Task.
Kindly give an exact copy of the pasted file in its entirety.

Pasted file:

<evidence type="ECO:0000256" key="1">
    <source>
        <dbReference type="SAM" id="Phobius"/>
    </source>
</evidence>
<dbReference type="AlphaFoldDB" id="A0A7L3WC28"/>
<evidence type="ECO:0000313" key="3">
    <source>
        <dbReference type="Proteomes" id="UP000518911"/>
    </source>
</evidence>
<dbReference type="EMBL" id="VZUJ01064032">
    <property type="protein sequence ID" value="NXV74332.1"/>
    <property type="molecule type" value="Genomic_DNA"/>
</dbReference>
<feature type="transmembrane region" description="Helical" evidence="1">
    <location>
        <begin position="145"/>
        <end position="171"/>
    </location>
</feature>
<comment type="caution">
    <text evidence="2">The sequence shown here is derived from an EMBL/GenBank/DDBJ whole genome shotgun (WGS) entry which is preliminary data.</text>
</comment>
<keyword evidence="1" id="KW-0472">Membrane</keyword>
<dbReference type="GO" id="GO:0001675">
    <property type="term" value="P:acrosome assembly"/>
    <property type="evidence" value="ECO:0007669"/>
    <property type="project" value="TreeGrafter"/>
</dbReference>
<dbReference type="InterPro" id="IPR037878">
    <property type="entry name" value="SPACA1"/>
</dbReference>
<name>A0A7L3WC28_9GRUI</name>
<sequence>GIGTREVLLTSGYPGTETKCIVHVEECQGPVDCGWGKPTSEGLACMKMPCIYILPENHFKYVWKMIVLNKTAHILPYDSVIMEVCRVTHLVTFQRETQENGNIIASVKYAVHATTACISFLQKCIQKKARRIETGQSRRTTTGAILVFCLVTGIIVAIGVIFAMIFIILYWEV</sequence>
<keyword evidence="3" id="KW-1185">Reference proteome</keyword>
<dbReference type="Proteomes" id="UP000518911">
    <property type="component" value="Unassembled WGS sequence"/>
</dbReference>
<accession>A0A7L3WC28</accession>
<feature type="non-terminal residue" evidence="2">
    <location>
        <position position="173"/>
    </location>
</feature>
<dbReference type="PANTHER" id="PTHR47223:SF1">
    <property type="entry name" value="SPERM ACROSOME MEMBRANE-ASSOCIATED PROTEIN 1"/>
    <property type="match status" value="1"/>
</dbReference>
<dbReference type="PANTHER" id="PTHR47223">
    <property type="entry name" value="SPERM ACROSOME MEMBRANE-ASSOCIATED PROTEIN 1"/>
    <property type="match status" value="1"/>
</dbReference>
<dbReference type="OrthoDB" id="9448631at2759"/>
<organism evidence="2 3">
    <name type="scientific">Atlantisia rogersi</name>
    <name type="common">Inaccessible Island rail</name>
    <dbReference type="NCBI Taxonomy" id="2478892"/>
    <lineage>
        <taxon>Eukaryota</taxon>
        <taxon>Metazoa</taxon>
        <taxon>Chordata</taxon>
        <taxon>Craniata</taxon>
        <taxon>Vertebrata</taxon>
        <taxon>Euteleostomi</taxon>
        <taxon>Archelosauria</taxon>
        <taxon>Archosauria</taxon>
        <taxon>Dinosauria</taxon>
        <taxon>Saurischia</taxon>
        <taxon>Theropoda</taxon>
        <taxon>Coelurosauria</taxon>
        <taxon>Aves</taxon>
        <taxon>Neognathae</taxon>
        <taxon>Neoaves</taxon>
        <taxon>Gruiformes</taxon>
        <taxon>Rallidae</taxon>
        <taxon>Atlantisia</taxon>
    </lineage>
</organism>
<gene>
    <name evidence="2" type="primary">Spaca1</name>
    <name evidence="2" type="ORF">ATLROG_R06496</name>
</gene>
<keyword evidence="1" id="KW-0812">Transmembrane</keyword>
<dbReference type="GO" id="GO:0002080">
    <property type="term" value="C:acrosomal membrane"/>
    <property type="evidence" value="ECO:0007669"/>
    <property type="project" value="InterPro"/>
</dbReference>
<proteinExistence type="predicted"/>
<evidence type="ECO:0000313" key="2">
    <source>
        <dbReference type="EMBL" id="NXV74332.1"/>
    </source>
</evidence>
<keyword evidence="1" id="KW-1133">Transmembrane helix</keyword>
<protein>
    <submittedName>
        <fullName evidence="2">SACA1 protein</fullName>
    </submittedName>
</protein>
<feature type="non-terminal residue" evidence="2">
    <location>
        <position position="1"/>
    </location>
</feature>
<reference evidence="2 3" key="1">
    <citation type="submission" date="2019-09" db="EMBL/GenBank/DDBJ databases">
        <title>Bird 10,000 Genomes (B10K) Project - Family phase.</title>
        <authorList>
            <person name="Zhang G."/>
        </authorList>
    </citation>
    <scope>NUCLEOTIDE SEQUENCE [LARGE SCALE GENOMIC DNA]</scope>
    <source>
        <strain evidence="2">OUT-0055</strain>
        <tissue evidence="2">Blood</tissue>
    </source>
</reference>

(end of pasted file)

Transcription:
<evidence type="ECO:0000256" key="1">
    <source>
        <dbReference type="SAM" id="Phobius"/>
    </source>
</evidence>
<dbReference type="AlphaFoldDB" id="A0A7L3WC28"/>
<evidence type="ECO:0000313" key="3">
    <source>
        <dbReference type="Proteomes" id="UP000518911"/>
    </source>
</evidence>
<dbReference type="EMBL" id="VZUJ01064032">
    <property type="protein sequence ID" value="NXV74332.1"/>
    <property type="molecule type" value="Genomic_DNA"/>
</dbReference>
<feature type="transmembrane region" description="Helical" evidence="1">
    <location>
        <begin position="145"/>
        <end position="171"/>
    </location>
</feature>
<comment type="caution">
    <text evidence="2">The sequence shown here is derived from an EMBL/GenBank/DDBJ whole genome shotgun (WGS) entry which is preliminary data.</text>
</comment>
<keyword evidence="1" id="KW-0472">Membrane</keyword>
<dbReference type="GO" id="GO:0001675">
    <property type="term" value="P:acrosome assembly"/>
    <property type="evidence" value="ECO:0007669"/>
    <property type="project" value="TreeGrafter"/>
</dbReference>
<dbReference type="InterPro" id="IPR037878">
    <property type="entry name" value="SPACA1"/>
</dbReference>
<name>A0A7L3WC28_9GRUI</name>
<sequence>GIGTREVLLTSGYPGTETKCIVHVEECQGPVDCGWGKPTSEGLACMKMPCIYILPENHFKYVWKMIVLNKTAHILPYDSVIMEVCRVTHLVTFQRETQENGNIIASVKYAVHATTACISFLQKCIQKKARRIETGQSRRTTTGAILVFCLVTGIIVAIGVIFAMIFIILYWEV</sequence>
<keyword evidence="3" id="KW-1185">Reference proteome</keyword>
<dbReference type="Proteomes" id="UP000518911">
    <property type="component" value="Unassembled WGS sequence"/>
</dbReference>
<accession>A0A7L3WC28</accession>
<feature type="non-terminal residue" evidence="2">
    <location>
        <position position="173"/>
    </location>
</feature>
<dbReference type="PANTHER" id="PTHR47223:SF1">
    <property type="entry name" value="SPERM ACROSOME MEMBRANE-ASSOCIATED PROTEIN 1"/>
    <property type="match status" value="1"/>
</dbReference>
<dbReference type="PANTHER" id="PTHR47223">
    <property type="entry name" value="SPERM ACROSOME MEMBRANE-ASSOCIATED PROTEIN 1"/>
    <property type="match status" value="1"/>
</dbReference>
<dbReference type="OrthoDB" id="9448631at2759"/>
<organism evidence="2 3">
    <name type="scientific">Atlantisia rogersi</name>
    <name type="common">Inaccessible Island rail</name>
    <dbReference type="NCBI Taxonomy" id="2478892"/>
    <lineage>
        <taxon>Eukaryota</taxon>
        <taxon>Metazoa</taxon>
        <taxon>Chordata</taxon>
        <taxon>Craniata</taxon>
        <taxon>Vertebrata</taxon>
        <taxon>Euteleostomi</taxon>
        <taxon>Archelosauria</taxon>
        <taxon>Archosauria</taxon>
        <taxon>Dinosauria</taxon>
        <taxon>Saurischia</taxon>
        <taxon>Theropoda</taxon>
        <taxon>Coelurosauria</taxon>
        <taxon>Aves</taxon>
        <taxon>Neognathae</taxon>
        <taxon>Neoaves</taxon>
        <taxon>Gruiformes</taxon>
        <taxon>Rallidae</taxon>
        <taxon>Atlantisia</taxon>
    </lineage>
</organism>
<gene>
    <name evidence="2" type="primary">Spaca1</name>
    <name evidence="2" type="ORF">ATLROG_R06496</name>
</gene>
<keyword evidence="1" id="KW-0812">Transmembrane</keyword>
<dbReference type="GO" id="GO:0002080">
    <property type="term" value="C:acrosomal membrane"/>
    <property type="evidence" value="ECO:0007669"/>
    <property type="project" value="InterPro"/>
</dbReference>
<proteinExistence type="predicted"/>
<evidence type="ECO:0000313" key="2">
    <source>
        <dbReference type="EMBL" id="NXV74332.1"/>
    </source>
</evidence>
<keyword evidence="1" id="KW-1133">Transmembrane helix</keyword>
<protein>
    <submittedName>
        <fullName evidence="2">SACA1 protein</fullName>
    </submittedName>
</protein>
<feature type="non-terminal residue" evidence="2">
    <location>
        <position position="1"/>
    </location>
</feature>
<reference evidence="2 3" key="1">
    <citation type="submission" date="2019-09" db="EMBL/GenBank/DDBJ databases">
        <title>Bird 10,000 Genomes (B10K) Project - Family phase.</title>
        <authorList>
            <person name="Zhang G."/>
        </authorList>
    </citation>
    <scope>NUCLEOTIDE SEQUENCE [LARGE SCALE GENOMIC DNA]</scope>
    <source>
        <strain evidence="2">OUT-0055</strain>
        <tissue evidence="2">Blood</tissue>
    </source>
</reference>